The Web site Rorotoko has a cover interview/post with Gary Steiner in which he discusses his recent book Animals and the Moral Community: Mental Life, Moral Status, and Kinship.
Steiner’s post describes his book’s exploration and critique of the Western philosophical tradition’s attitude toward animals.
More than fifty-three billion animals are killed worldwide for human consumption every year, and yet we give little thought to the inner subjective lives of animals and the remarkable extent to which their lives are in important respects very much like our own. If we were to acknowledge the fundamental similarities between human and non-human animal life—for humans, too, are animals—it would be impossible for us to ignore the moral implications of the ways in which we use animals to satisfy our desires.
In Animals and the Moral Community I examine recent animal behavior research and philosophical reflections on the mental lives of animals, and argue that animals merit moral status comparable to that of human beings. The Western philosophical tradition has long argued that human beings are cognitively superior to non-human animals in virtue of possessing reason and language, and that this cognitive superiority entails a categorical moral superiority over animals. Very few Western philosophers have challenged the conventional wisdom that language and reason are morally significant capacities. Even when this wisdom is challenged, ways are almost always found to justify practices such as vivisection and meat eating. In recent years, philosophers and others concerned with the treatment of animals have begun to acknowledge that non-human animals have rich mental lives, that animals have a moral status much higher than has been traditionally recognized.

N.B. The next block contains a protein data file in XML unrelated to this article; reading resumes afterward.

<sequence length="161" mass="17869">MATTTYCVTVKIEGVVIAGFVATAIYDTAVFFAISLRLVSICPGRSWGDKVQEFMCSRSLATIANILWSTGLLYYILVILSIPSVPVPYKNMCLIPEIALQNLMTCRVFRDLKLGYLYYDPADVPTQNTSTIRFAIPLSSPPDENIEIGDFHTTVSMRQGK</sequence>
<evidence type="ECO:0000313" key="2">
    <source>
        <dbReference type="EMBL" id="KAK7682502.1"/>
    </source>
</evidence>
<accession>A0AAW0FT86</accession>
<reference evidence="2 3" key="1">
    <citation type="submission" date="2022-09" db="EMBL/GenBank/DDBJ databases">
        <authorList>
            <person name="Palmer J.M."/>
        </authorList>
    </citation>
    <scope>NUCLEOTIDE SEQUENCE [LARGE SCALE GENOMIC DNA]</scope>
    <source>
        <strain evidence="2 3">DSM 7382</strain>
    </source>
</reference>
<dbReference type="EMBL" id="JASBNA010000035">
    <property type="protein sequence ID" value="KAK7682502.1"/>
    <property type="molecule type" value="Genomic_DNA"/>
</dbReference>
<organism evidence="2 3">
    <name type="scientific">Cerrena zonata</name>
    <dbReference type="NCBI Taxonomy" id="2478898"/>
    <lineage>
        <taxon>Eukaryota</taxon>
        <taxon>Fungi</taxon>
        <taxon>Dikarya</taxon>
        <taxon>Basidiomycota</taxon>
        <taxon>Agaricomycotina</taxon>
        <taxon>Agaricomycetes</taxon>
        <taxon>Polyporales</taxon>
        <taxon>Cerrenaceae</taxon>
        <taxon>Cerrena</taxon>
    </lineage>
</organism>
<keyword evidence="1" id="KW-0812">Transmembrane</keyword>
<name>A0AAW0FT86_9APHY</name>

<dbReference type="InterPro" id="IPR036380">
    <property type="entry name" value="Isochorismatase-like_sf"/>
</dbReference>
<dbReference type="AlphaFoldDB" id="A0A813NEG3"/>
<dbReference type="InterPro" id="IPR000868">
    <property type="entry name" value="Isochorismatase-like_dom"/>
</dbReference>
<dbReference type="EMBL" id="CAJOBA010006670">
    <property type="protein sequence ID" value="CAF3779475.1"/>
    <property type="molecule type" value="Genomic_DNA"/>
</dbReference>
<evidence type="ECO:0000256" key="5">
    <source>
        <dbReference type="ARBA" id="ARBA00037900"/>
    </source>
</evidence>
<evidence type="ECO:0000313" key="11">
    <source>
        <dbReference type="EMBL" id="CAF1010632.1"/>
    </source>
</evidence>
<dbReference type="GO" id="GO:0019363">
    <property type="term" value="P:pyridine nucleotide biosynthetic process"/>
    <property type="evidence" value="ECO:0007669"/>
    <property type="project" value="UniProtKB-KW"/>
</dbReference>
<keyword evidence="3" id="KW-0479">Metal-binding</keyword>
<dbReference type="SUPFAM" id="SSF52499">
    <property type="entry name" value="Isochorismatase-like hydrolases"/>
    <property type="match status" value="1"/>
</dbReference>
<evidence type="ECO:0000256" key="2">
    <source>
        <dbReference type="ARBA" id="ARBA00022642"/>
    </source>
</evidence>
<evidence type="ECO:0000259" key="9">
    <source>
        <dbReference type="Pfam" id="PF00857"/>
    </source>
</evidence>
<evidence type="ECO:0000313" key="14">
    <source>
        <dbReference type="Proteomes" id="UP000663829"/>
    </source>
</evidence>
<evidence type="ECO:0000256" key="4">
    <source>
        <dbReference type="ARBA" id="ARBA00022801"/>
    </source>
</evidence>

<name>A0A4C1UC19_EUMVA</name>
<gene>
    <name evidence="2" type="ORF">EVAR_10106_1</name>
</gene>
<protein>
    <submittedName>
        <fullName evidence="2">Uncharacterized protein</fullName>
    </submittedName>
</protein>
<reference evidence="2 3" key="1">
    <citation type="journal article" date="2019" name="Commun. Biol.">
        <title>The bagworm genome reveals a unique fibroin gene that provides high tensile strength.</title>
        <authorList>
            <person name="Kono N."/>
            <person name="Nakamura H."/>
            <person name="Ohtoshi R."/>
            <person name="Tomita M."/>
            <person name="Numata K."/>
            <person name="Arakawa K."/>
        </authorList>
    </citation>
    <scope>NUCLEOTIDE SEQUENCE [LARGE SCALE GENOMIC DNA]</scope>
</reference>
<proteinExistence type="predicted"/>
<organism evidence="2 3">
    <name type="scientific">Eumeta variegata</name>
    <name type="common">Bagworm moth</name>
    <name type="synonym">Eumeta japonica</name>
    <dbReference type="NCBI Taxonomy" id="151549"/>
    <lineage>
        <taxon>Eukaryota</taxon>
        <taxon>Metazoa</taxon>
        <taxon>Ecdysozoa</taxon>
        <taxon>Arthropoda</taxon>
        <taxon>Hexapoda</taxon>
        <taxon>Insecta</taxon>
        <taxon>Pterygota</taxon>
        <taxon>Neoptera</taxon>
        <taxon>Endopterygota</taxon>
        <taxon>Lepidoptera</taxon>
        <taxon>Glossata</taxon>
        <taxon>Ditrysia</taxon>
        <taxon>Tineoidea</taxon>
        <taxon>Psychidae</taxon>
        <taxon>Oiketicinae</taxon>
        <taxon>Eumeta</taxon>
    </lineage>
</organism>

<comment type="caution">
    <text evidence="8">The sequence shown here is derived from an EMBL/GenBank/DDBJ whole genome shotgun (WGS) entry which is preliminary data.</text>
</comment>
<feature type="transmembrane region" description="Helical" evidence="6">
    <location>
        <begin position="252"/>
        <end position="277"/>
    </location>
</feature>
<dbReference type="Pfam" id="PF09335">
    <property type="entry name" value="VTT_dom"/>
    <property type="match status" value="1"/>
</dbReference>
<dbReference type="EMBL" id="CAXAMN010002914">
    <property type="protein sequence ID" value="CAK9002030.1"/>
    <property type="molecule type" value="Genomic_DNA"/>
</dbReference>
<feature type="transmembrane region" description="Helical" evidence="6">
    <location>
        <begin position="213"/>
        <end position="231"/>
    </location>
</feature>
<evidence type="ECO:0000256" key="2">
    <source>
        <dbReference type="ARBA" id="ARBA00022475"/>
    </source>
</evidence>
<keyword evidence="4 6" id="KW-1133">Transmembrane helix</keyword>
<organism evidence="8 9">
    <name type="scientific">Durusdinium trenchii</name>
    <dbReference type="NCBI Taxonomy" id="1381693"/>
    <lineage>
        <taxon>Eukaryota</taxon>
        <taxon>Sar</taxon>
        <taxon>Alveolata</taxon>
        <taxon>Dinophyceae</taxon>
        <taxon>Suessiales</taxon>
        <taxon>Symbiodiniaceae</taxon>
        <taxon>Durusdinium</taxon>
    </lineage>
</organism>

I argue that capacities such as reason and language are irrelevant to considerations of moral status. The fact that animals have rich subjective lives that matter to them is sufficient by itself to confer on animals a moral status comparable to that of human beings. Many contemporary thinkers resist this conclusion on the grounds that it would impose unreasonable burdens on human beings. Instead, it is incumbent upon us to acknowledge the extent of our moral obligations to animals. Such an acknowledgment does not require a sacrifice of the individual liberty that forms the foundation of liberal society.
Steiner concludes with an articulation of his book’s aims:
The horrors visited upon animals in the name of human civilization and prerogative are utterly unconscionable. The fact that animals cannot speak or write prevents them from asserting their rights; indeed, it prevents them from asserting that they have rights. The Western philosophical tradition has maintained that only rational beings can be bearers of rights—but the tradition has never offered any cogent defense of this claim. This claim appears to be nothing more than self-serving prejudice on the part of human beings. Animals and the Moral Community develops notions of cosmic justice and animal rights that can serve as the foundation for redressing a regime of animal exploitation that has gone on largely unquestioned for thousands of years.